progressive disclosure and digital natives

This article in Six Revisions explains the technique of Progressive Disclosure that web designers use to arrange more information in a less cluttered fashion. Progressive Disclosure allows information to be displayed as the user needs it, like drop down menus that appear when the mouse if hovered over it. WordPress uses this feature in its toolbar, allowing users to navigate easily between blog tools and functions. The article also highlights possible problems these features pose, such as accessibility and compability. There is nothing more annoying than drop-down bars that either don’t function, or haven’t loaded properly.

I find it interesting that these designs can be implemented with such ease and have a whole Internet audience figure out how to use it. Granted it’s not rocket science, but progressive disclosure works on the principles that the menus are hidden unless you know to hover your mouse over it. Yet these interfaces are extremely intuitive and most Internet users don’t even think twice about it. The same goes for the way we scroll on touch screens. Ever since Apple released a range of products that made scrolling just the flick of a finger, most users of technology expect some sort of touch screen functionality in the same manner. When we go to musuems and encounter screens, more or less we expect to be able to interact with them physically.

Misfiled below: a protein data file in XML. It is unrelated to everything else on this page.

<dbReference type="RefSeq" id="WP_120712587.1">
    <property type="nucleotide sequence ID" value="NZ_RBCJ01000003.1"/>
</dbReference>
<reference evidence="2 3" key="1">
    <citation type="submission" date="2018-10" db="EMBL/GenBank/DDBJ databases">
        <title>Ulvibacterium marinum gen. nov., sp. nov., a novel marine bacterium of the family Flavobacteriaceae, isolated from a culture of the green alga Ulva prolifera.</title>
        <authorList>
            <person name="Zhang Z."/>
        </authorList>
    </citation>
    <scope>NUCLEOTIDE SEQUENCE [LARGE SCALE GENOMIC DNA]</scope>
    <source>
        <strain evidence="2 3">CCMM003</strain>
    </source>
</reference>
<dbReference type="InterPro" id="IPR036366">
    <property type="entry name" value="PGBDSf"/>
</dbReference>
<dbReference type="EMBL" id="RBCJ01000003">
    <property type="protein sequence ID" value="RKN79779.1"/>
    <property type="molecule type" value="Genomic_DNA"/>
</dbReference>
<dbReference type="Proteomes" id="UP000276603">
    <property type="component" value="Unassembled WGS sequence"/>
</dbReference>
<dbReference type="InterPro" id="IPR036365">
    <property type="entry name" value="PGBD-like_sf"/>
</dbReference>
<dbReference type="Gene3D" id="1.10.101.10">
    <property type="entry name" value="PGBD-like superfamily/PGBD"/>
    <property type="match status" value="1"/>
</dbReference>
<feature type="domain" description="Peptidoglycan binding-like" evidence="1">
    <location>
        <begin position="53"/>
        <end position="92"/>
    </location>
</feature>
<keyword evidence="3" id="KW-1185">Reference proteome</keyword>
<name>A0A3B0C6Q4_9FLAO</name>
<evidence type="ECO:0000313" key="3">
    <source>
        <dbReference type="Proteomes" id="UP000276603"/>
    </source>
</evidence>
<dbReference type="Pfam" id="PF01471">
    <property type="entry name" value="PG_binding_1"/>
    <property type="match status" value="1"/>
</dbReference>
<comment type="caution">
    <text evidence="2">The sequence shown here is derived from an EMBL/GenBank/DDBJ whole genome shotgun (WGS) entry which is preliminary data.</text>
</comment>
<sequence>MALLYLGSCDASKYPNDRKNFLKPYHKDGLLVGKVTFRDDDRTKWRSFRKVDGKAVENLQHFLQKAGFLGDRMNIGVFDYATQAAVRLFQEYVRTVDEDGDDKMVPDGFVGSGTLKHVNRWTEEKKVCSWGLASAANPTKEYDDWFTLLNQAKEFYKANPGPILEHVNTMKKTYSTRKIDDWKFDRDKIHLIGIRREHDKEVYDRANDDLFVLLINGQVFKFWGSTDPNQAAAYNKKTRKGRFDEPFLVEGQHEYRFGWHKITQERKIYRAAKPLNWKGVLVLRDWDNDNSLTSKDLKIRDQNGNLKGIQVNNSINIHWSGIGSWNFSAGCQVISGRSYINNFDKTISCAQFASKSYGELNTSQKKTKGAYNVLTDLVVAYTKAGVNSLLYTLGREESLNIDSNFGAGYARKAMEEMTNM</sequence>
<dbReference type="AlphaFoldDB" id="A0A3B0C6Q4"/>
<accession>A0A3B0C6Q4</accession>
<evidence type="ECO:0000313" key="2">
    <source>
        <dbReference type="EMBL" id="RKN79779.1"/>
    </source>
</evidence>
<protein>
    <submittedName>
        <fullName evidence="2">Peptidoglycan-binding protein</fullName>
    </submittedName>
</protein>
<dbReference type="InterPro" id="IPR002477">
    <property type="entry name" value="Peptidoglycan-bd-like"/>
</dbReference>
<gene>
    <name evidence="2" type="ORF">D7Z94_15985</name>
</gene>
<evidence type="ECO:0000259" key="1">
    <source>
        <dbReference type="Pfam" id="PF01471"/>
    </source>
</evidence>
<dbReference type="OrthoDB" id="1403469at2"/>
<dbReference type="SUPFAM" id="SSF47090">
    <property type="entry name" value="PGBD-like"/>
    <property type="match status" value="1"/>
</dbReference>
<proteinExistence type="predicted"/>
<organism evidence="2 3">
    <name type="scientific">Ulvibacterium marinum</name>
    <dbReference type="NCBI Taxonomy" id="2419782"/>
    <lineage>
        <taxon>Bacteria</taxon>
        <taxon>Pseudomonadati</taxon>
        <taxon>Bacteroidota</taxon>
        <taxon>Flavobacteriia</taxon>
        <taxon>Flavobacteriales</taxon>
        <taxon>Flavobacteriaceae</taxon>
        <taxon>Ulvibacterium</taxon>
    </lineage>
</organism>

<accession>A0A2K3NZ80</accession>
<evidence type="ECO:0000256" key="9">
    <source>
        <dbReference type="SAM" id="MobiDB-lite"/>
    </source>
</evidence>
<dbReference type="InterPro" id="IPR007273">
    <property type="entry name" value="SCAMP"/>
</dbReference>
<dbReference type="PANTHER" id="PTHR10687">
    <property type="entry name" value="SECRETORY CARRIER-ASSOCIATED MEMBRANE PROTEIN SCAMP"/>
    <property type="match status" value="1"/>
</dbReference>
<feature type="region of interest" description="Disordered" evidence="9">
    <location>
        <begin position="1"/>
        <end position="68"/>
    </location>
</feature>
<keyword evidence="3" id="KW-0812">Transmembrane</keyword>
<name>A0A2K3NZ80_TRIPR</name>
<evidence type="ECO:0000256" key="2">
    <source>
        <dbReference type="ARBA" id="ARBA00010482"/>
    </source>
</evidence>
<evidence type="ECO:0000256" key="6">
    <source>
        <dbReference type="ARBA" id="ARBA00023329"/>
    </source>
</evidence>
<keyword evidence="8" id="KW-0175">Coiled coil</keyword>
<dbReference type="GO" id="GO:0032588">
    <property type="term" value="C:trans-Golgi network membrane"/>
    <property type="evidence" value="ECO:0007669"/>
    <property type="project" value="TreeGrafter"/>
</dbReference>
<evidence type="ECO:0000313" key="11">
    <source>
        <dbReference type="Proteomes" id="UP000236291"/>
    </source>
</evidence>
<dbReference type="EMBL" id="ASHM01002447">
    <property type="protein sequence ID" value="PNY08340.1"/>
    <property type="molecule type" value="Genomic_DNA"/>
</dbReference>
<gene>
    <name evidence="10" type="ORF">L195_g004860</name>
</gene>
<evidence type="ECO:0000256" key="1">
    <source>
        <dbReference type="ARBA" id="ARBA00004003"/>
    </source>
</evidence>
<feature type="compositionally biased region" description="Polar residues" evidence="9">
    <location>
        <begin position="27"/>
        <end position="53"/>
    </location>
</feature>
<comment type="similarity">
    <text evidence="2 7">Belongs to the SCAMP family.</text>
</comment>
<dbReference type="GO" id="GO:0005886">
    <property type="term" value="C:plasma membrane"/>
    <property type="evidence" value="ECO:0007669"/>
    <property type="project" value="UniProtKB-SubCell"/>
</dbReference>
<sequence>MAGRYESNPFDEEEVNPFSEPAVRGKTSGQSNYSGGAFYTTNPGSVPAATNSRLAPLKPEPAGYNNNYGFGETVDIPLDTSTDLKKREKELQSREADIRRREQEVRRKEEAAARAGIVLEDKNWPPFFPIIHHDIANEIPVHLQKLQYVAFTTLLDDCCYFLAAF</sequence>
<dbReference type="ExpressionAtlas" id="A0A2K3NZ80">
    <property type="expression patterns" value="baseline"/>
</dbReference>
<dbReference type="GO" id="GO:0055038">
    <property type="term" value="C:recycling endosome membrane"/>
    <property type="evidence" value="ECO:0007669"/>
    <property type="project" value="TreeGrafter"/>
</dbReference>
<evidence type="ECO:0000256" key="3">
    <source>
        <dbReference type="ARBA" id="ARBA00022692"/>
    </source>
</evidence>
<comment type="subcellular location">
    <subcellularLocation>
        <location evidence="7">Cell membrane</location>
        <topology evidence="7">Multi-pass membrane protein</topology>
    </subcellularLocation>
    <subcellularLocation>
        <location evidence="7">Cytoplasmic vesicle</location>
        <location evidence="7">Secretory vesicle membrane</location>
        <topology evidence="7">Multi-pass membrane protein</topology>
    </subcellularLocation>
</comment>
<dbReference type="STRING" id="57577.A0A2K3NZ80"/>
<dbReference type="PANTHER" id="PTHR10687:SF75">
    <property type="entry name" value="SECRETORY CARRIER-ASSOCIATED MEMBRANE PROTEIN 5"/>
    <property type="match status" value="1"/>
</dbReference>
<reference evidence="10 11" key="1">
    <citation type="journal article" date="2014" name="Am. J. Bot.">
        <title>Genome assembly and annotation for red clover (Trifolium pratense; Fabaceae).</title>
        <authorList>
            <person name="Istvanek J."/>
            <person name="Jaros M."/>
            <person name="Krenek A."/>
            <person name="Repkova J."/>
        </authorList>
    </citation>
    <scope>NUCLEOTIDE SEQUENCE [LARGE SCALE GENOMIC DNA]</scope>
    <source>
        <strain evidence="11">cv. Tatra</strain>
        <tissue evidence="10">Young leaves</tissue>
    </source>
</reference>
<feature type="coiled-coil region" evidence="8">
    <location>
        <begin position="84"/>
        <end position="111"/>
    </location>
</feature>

Webdesign is a funny thing, because new things can be introduced and the manner in which audiences react to it can be unpredictable. My blog right now is using a theme that is based very much on minimalist design. The colors and simple, the lines are clean and clear cut. Images are positioned amongst the text very carefully. Yet I remember the way I would create glitter banners and customized mouse cursors when I was 12 and using ICQ to talk to strangers, and I wonder if we’ve lost a bit of the fun in just how amateur user generated content can be. - Glitter Graphics GraphicsFacebook LayoutsFacebook Banners


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